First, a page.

The whole situation has become far too complicated for most folks to follow, but, broadly speaking, it started with a disgruntled ex making unpleasant allegations about private affairs very publicly, went through a point where indie game devs were having accounts hacked just for saying publicly that they supported Zoe, and is now at a stage where people seem to think it’s a good idea to dress up as fantasy racing birds and protest the state of games journalism ethics to get the attention of the “real media”, as though reporting on unsubstantiated allegations by an interested party would be good journalism rather than abysmally, impossibly awful. Liz Ryerson has a very strong round-up of the state of affairs here.

So.

There are consequences for speaking out. There are always consequences. I’m logging on to Twitter, almost any time of the day or night, and I’m seeing friends frustrated by dealing with people who want to tear them down for supporting a friend, a colleague, someone whose work they admire. The chilling effect here is huge, and not just applicable to those who have already spoken. I am finding myself withdrawing because I can’t face watching this happen again, after watching friends and colleagues and people whose work I admire driven completely out of the industry in the past.

And I’m frustrated with myself, because I have a platform that intersects with the games industry. I have a committed hobbyist relationship with videogames; I play a great deal, write about some, and occasionally create strange little pieces. If I was ever going to have a professional career in videogames, that was scotched long before the women I’m watching being pushed out now, when my all-girls’ school refused me permission to cross over to the boys’ school to study IT and electronics when I was 14. (Institutional sexism: it’s a thing.) So I have a platform as someone with an interest but no financial stake, and a successful career as a non-games journalist, and the ability to stand up and say, as a person and a gamer and a journo: this is not OK.

And yet. The chilling effect is such that I am frightened to do so. I use Twitter for work; turning off my mentions and retreating until an attack dissipates is an option that hurts me professionally. I have a mental illness, and I do not know how that might interact with a coordinated attack. Visibility is power, when it comes to speaking out against this bullshit. Visibility is also a great weakness.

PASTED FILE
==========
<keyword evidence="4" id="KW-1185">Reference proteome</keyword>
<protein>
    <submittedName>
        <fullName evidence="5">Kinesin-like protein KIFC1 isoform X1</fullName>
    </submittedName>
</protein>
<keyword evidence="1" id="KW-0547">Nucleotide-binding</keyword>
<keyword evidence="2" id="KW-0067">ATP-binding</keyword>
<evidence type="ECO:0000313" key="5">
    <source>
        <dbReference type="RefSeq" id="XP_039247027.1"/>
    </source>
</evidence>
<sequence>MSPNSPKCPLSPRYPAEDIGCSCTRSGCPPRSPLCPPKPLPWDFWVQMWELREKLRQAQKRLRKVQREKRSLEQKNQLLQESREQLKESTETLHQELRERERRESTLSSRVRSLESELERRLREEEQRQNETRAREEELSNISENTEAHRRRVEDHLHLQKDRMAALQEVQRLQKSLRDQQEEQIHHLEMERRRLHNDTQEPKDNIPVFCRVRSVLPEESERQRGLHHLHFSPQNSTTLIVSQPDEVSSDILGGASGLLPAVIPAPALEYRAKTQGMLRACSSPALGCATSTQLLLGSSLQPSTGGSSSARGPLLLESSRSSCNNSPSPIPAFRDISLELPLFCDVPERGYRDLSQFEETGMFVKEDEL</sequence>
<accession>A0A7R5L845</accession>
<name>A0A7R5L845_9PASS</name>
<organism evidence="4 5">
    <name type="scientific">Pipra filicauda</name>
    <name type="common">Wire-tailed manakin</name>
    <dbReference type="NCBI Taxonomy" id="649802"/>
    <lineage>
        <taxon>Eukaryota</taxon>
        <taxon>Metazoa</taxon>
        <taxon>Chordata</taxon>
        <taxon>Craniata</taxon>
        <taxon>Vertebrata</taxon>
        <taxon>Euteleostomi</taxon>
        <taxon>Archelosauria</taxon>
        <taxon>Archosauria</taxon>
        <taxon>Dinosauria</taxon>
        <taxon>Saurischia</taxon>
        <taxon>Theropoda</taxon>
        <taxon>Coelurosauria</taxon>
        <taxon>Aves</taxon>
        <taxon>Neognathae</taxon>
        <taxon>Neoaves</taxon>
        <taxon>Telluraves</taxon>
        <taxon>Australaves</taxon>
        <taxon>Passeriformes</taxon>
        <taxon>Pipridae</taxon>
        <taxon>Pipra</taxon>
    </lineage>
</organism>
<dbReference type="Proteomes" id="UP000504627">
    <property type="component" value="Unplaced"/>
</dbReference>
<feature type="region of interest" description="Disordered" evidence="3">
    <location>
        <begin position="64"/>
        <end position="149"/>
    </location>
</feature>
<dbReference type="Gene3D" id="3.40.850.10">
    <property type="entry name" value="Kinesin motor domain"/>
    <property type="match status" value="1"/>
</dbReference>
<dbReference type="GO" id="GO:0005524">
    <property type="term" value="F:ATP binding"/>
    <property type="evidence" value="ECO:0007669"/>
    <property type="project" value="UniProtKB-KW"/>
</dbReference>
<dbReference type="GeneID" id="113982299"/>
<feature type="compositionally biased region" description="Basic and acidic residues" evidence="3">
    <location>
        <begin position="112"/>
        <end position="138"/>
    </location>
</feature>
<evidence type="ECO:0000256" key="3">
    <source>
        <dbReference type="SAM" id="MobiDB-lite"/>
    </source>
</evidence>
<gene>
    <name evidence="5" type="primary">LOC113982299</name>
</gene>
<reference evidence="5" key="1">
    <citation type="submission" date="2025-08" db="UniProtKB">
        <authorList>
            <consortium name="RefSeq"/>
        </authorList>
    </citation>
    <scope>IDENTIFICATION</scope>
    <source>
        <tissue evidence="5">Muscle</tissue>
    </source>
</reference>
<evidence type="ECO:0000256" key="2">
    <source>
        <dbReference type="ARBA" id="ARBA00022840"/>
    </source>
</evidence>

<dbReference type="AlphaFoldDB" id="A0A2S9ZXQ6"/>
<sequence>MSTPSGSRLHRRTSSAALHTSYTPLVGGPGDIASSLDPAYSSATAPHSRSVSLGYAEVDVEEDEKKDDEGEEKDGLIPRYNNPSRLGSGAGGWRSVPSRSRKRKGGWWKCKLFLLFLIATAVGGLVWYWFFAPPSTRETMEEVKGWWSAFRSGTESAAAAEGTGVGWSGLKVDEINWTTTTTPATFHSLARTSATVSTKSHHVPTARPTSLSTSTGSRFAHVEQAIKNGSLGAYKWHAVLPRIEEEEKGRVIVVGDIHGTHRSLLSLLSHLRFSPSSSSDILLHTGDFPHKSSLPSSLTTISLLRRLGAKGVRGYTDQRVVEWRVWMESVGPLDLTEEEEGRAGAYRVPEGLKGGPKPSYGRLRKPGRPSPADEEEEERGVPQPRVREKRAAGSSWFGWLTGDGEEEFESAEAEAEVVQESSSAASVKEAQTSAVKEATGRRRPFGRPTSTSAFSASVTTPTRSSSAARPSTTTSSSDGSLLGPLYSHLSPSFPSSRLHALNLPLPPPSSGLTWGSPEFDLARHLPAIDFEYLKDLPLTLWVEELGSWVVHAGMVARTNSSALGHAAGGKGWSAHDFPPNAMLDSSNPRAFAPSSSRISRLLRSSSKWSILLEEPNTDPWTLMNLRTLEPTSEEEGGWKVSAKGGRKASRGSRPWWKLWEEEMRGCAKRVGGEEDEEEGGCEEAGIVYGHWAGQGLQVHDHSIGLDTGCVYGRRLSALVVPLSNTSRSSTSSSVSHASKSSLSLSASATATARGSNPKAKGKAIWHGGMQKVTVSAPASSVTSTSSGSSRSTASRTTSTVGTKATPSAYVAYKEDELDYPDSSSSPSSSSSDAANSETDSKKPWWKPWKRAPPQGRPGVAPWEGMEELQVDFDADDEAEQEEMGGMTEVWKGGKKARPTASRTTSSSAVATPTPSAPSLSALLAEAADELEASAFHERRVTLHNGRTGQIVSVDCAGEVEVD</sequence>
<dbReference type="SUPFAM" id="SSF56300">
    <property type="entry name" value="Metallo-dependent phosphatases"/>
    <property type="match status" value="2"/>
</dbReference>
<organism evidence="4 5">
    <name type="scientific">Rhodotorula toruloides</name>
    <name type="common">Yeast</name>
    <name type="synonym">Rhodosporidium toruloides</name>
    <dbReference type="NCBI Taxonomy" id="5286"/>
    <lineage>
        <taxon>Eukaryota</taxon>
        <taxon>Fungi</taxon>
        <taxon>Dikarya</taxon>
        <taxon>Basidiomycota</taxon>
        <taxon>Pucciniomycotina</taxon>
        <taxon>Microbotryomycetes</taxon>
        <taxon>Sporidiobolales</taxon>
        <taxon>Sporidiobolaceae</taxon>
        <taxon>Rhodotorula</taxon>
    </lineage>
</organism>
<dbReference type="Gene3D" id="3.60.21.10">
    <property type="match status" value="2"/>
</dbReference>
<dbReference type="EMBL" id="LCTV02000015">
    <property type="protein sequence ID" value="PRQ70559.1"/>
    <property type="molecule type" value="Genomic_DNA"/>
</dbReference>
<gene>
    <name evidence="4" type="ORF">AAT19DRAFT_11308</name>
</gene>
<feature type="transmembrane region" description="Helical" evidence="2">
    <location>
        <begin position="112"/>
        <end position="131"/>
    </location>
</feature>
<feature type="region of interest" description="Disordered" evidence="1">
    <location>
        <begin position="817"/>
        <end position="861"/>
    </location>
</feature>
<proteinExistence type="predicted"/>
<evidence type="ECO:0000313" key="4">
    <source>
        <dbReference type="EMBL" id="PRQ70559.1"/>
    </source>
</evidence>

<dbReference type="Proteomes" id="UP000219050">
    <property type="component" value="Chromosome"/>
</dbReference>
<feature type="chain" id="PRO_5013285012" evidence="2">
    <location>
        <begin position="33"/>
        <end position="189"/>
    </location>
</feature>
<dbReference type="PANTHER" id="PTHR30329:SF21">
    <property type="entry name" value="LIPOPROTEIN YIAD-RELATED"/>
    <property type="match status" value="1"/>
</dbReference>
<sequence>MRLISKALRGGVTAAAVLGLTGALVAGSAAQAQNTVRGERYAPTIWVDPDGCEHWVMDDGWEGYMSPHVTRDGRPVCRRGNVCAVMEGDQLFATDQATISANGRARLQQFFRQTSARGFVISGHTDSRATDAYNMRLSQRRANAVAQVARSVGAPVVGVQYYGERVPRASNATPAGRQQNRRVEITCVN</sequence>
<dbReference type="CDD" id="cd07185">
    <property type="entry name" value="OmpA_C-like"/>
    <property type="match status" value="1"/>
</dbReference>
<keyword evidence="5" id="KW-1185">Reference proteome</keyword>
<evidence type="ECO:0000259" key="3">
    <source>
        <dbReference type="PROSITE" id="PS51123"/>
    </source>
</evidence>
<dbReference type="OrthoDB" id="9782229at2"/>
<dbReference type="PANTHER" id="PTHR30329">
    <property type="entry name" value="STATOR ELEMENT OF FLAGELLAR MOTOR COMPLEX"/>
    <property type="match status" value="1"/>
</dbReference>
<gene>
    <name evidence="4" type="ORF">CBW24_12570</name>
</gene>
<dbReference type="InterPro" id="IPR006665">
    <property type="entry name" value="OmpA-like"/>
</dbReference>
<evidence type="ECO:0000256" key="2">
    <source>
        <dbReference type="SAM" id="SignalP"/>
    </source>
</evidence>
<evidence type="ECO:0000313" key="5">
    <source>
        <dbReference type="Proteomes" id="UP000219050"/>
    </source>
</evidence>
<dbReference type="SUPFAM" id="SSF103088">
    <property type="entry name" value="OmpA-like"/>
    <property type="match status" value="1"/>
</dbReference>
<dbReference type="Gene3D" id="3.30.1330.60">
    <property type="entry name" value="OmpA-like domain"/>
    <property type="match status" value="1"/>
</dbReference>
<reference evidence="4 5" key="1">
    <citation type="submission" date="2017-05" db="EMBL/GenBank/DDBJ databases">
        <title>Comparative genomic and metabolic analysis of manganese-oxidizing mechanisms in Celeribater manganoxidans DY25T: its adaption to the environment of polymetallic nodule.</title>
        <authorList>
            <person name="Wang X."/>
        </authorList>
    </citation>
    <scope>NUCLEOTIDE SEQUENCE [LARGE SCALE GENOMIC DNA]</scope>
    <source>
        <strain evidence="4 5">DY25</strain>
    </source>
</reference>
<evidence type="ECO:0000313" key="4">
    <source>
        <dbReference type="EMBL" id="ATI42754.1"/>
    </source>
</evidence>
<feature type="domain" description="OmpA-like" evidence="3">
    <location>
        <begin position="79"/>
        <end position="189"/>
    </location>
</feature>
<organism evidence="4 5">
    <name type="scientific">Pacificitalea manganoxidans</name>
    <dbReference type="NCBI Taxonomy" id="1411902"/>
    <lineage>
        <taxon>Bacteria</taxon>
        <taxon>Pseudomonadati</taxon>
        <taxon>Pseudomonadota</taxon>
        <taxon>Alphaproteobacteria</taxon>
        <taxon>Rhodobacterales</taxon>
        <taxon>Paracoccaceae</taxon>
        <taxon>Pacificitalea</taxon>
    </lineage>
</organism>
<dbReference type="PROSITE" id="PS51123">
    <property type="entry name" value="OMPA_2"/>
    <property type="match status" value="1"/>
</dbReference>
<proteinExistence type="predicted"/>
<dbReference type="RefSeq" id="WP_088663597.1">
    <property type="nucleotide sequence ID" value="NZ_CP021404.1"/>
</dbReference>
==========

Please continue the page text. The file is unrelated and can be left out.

This is how I’m feeling, watching a woman being attacked for daring to be female and make games and remain human. Relatively speaking, I’m both protected and powerful. Now imagine how it must feel to watch without that protection or that power. Imagine how it might feel as a teenager who wants to make games, watching someone who looks like you be punished for doing so. Imagine how it affects your choices, not just about whether or not to withdraw from Twitter but whether or not to take certain classes, or whether or not to release side projects online. Imagine trying to decide whether your future creative happiness is worth risking this level of psychological violence. Imagine doing it anyway, and being attacked for it. Imagine deciding that opposing it is too dangerous, and joining the chorus out of self-preservation, in the hope that maybe, just maybe, they won’t attack you next time.

The people involved in these attacks, the hacks themselves but also the vicious teardowns of Quinn’s works and reputation and the harassment of her supporters, just want women to shut up. It’s not about games and it sure as hell isn’t about journalistic ethics; it’s just about keeping girls out of the clubhouse by any means necessary. They don’t like it when we speak, and they really don’t like it when we shout back. But I can’t be pushed out of an industry I’m not in; all I can do is discuss things on the sidelines. If I get attacked for doing so, all it’ll do is prove my point.

Pocket Lint #20: Snowblind

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10 Beautiful Interracial Arrests.

We study white people. We are taught this as a tool of survival. We know when there is unrest in the souls of white folks. We know that unrest, if not assuaged quickly, will lead to black death. Our suspicions, unlike those of white people, are proven right time and time again.”

Can we imagine, for a minute, what it would look like if officers were trained in mediation? What if you called the police when you witnessed a violent fight; officers arrived ready to separate the parties, come to a non-violent resolution, and make sure each person got home safely. As long as they are connected to the system of incarceration, we cannot expect the police to take this role.”

Fark adds misogyny to its moderation guidelines.

Hellhole: on the US prison system’s use of solitary confinement as torture.

Ted talks are lying to you.

Adderall’s technology problem: “Tech should to be a viable career path, not an investment market for a wealthy select few who aren’t on the ground floor. And it should be an inclusive industry that doesn’t favor the young, able, and self-destructive. But if we maintain this idolization of high-producing individuals, the rat race will persist. As long as there is an economic incentive to harm oneself in hopes of performing the superhuman, those who will not — or, for those of us with ADHD, cannot — will remain subhuman.”

The P.T. Twitch stream that first revealed the game’s secret: a strange, extremely scary free demo released on the PS4 turns out to be a trailer for an absolutely huge videogaming collaboration. And will probably be better than the final game.